In 1918 British journalist Sir Evelyn Wrench founded the English-Speaking Union in London “to draw together in the bonds of comradeship the English-speaking peoples of the world.” The English-Speaking Union of the United States was established in New York in 1920 as a nonprofit, non-political membership organization whose current mission is to promote scholarship and the advancement of knowledge through the effective use of English in an expanding global community.
, the retired vice president of , founded the Indianapolis Branch in 1949 and served as its first president until 1958. Later presidents included his wife, Dorothy B. Lynn, 1958–1973, and Robert S. Ashby, 1973–1989. The membership, drawn largely from central Indiana, numbered approximately 75 during the early 2020s. The Indianapolis Branch is one of 68 located throughout the United States and is part of a global network of E-SUs promoting educational opportunities in more than fifty countries around the world.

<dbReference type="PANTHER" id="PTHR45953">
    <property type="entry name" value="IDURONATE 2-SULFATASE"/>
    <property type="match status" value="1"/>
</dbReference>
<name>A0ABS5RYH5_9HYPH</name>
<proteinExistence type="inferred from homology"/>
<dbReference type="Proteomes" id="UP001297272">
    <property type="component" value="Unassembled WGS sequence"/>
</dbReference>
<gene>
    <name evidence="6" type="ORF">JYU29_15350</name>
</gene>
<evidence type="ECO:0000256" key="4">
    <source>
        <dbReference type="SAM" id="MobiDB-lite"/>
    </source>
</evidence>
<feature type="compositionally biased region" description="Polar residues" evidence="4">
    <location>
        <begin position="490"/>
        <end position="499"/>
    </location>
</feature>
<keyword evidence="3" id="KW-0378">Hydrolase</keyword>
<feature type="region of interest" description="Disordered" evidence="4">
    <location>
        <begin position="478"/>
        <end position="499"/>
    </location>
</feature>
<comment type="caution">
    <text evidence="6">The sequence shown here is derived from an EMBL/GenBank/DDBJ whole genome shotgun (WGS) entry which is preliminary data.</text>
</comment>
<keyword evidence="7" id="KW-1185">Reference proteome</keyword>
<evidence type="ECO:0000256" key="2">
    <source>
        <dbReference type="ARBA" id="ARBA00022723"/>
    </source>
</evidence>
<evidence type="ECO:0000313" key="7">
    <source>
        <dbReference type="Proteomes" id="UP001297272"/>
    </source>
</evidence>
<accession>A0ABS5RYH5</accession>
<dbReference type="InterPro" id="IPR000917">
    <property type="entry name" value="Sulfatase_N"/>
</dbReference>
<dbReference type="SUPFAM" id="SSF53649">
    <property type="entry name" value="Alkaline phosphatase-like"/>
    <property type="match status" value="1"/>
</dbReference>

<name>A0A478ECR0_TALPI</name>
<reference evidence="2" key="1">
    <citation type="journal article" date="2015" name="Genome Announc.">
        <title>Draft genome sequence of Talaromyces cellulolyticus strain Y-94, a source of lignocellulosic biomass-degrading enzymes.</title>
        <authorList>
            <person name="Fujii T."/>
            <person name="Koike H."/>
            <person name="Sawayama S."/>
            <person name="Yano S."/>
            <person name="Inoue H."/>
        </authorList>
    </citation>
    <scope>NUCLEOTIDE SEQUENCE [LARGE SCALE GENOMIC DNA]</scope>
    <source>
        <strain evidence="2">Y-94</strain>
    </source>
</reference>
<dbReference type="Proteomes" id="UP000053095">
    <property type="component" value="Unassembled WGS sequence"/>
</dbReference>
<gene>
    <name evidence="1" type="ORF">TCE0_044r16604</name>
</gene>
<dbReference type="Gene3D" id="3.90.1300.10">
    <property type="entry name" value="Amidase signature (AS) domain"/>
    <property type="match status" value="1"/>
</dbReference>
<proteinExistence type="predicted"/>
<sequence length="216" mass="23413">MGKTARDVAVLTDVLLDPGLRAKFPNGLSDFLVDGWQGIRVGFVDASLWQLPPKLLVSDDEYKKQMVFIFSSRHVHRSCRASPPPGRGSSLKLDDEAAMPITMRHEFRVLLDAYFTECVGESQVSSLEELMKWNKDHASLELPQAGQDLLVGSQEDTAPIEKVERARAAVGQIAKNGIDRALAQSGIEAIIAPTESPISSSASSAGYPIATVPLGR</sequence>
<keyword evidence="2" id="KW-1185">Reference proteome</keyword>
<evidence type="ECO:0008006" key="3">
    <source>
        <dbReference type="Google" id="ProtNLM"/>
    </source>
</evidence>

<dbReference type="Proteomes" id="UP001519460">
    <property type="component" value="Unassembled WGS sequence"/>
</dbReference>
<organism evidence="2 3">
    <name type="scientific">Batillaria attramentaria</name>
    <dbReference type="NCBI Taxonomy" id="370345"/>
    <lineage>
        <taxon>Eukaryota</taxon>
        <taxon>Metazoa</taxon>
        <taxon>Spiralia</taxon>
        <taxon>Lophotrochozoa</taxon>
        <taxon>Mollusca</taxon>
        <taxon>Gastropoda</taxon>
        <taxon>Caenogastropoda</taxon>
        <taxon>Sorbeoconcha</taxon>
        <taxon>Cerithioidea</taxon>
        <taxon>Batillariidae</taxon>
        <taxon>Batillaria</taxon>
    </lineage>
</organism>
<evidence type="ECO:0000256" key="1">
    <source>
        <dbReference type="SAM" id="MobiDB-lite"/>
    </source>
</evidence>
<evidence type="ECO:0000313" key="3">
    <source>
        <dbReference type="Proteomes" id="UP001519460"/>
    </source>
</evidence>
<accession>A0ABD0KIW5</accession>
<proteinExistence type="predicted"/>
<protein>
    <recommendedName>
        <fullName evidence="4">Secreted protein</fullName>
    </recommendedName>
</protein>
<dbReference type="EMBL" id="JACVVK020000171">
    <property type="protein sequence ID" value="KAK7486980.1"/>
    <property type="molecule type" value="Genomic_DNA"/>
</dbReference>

The Indianapolis Branch has provided scholarships since 1951 for Commonwealth students to study at Indiana University in Bloomington and, since 1976, for teachers from Marion County schools to study at British universities. For many years, the group has held luncheons and dinner meetings with speakers such as Admiral Chester W. Nimitz (1950), British Ambassador Lord Harlech (1964), Margaret Thatcher (1969), General Maxwell D. Taylor (1973), and British Ambassador Sir Antony Acland (1990). Since 1988 the branch has sponsored an annual Shakespeare competition with contestants from Indiana high schools giving dramatic presentations. The winner each year has participated in the national competition in New York. The Indianapolis Branch hosted the annual meetings of Region VI (which includes the Midwest) in 1994 and 2004 and the annual general meeting of the English-Speaking Union of the United States in 2001.